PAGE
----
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Summaries of July 2004 peer-reviewed papers.

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APPLICATION: Paper surface strength--an important property influencing coating, printing, and converting--can be reliably measured by this simple procedure based on peeling tapes from paper surfaces.

The force required to initiate delamination of paper when peeling a strip of adhesive tape can serve as a measure of paper surface strength. We obtained measurements which were insensitive to tape properties, peeling direction, and peeling velocity by using a 180[degrees] peeling geometry in which only the test tape was allowed to bend. We compared measurements of peel surface strengths to IGT surface strength velocities for 15 uncoated papers, including machine-made fine papers, newsprint, and filter paper. The newsprint and fine papers surface peel strengths were linearly correlated with the IGT results, whereas the filter paper data were poorly correlated. We believe the IGT test was compromised by excessive liquid pickup in the very porous filter paper. The peeling measurements offer the advantages that a force is directly measured, measurements from vastly different paper types can be directly compared, and, the procedure does not require operator assessment of the onset of paper failure. View this paper online at

Boxin Zhao and Robert Pelton are with McMaster Centre for Pulp and Paper Research, Department of Chemical Engineering, McMaster University, Hamilton, Ontario, Canada L8S 4L7 Email Zhao at or Pelton at



APPLICATION: With a long useful life in the emulsion form, ethyl oleate succinic anhydride could become one of the preferred sizing chemicals in papermaking.

Alkenylsuccinic anhydride (ASA) is one of the alkaline sizing chemicals commonly used in papermaking. ASA has the advantage of efficient sizing performance, but it has two shortcomings: (a) instability in aqueous emulsions and (b) sticky behavior of the hydrolyzed ASA formed during white water circulation.

New sizing compounds have now been synthesized to overcome these problems. The new compounds are alkyl oleates linked to succinic anhydride, or AOSA. The researchers studied these compounds and compared them to conventional ASA in terms of sizing performance and stability. The characteristic difference between AOSA and ASA is that for AOSA compounds the succinic anhydride groups are always linked to the center of the alkenyl chains. For the AOSA compounds synthesized, ethyl oleate succinic anhydride (EOSA) showed sizing efficiency similar to that of ASA for handsheets prepared with 20% PCC filler.

When the EOSA emulsion was stored for one day, the degree of sizing was almost the same as that obtained with fresh EOSA, whereas for ASA, there was almost no sizing after one day of storage. Moreover, the degree of stickiness of the calcium salt of hydrolyzed EOSA in water was lower than that of hydrolyzed ASA. With these improvements, EOSA may find use as an efficient, stable size for both internal and surface sizing in papermaking.. View this paper online at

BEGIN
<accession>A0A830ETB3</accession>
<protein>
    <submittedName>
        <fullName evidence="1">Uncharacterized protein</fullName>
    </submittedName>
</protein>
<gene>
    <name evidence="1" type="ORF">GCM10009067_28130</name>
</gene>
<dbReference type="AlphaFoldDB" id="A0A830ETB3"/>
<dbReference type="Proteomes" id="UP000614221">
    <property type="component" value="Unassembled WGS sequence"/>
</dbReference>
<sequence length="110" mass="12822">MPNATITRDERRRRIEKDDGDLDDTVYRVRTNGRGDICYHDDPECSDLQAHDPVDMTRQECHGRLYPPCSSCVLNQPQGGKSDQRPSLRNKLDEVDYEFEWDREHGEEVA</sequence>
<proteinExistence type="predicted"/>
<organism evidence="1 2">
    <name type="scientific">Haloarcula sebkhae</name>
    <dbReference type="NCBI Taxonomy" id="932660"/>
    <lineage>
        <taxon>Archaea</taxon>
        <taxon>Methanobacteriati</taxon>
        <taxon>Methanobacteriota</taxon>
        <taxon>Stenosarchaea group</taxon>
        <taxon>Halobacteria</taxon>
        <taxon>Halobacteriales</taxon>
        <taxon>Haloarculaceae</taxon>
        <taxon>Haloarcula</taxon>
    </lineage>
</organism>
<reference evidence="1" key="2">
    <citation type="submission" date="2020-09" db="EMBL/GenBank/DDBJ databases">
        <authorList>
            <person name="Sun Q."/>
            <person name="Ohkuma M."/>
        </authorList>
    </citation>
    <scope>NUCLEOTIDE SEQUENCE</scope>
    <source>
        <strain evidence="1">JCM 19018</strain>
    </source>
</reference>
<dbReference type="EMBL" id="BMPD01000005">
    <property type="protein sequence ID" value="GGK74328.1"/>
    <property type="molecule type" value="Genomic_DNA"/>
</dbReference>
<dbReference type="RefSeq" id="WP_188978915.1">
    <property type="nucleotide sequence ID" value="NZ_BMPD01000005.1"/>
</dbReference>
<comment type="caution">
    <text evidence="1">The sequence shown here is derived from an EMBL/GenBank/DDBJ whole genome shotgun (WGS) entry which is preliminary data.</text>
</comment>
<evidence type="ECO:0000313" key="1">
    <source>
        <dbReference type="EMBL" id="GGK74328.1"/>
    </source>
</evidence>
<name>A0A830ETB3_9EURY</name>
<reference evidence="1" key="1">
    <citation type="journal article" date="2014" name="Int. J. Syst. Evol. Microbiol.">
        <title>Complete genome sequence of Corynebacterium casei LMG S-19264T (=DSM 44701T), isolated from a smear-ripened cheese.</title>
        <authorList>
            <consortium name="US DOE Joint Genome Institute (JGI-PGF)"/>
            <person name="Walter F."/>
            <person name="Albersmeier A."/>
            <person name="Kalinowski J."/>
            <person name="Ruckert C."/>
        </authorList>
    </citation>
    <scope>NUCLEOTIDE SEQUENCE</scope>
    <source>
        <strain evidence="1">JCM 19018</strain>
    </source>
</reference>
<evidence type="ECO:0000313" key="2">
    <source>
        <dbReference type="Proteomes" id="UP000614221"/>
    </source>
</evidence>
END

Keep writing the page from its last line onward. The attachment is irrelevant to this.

Akira Isogai and Shin Morimoto are with the Dept, of Biomaterial Sciences, Graduate School of Agricultural and Life Sciences. The University of Tokyo, 1-1-1 Yayoi, Bunkyo-ku, Tokyo 113-8657, Japan. E-mail Isogai at



APPLICATION: This review shows the importance of analyzing black liquor before and after corrosion testing and highlights factors that can affect those results.

This paper summarizes some of the most comprehensive studies on corrosion of cooking liquors, but with only brief mention of the caustic stress corrosion cracking of carbon steel digesters.

Any straightforward correlation between the corrosion rate of carbon steel and only one inorganic/organic component of the cooking liquor is probably misleading. The interaction of several components may be an important factor in overall corrosivity of cooking liquors. The existence of some organic compounds has been explained to be a reason for non-corrosion of some digesters, while other seemingly identical vessels were severely corroded. However, there are no systematic studies on organic compounds acting as general corrosion inhibitors in digesters.

This review also shows the importance of analyzing the cooking liquors used in corrosion tests. The composition of black liquors changes during corrosion tests through the degradation of black liquors at higher temperatures. Especially when the alkalinity of the test liquor is modified by adding sodium hydroxide, the test liquor should be analyzed before and after the corrosion tests. View this paper online at

Anja Klarin-Henricson is senior consultant in operations management with Electrowatt-Ekono, a part of Jaakko Poyry Group, Tekniikantie 4 A, P.O. Box 93, FIN-02150 Espoo, Finland, email



APPLICATION: This study shows that mottle tendency and roughness of wood-containing papers can be controlled by optimizing the drying of coating and by proper selection of the most influential coating raw materials.

This study used a simulation program to statistically analyze the effect of drying on coating properties. A series of tests, in which papers were coated and dried under different conditions, was carried out on pilot coaters. The samples obtained were printed under controlled conditions to evaluate the print quality. We used the test and simulation results to determine the migration of water in the coating, the evaporation rate, and the water absorption rate into the base paper at different points of the drying section. A statistical determination was made about the effects of drying conditions on the final product properties.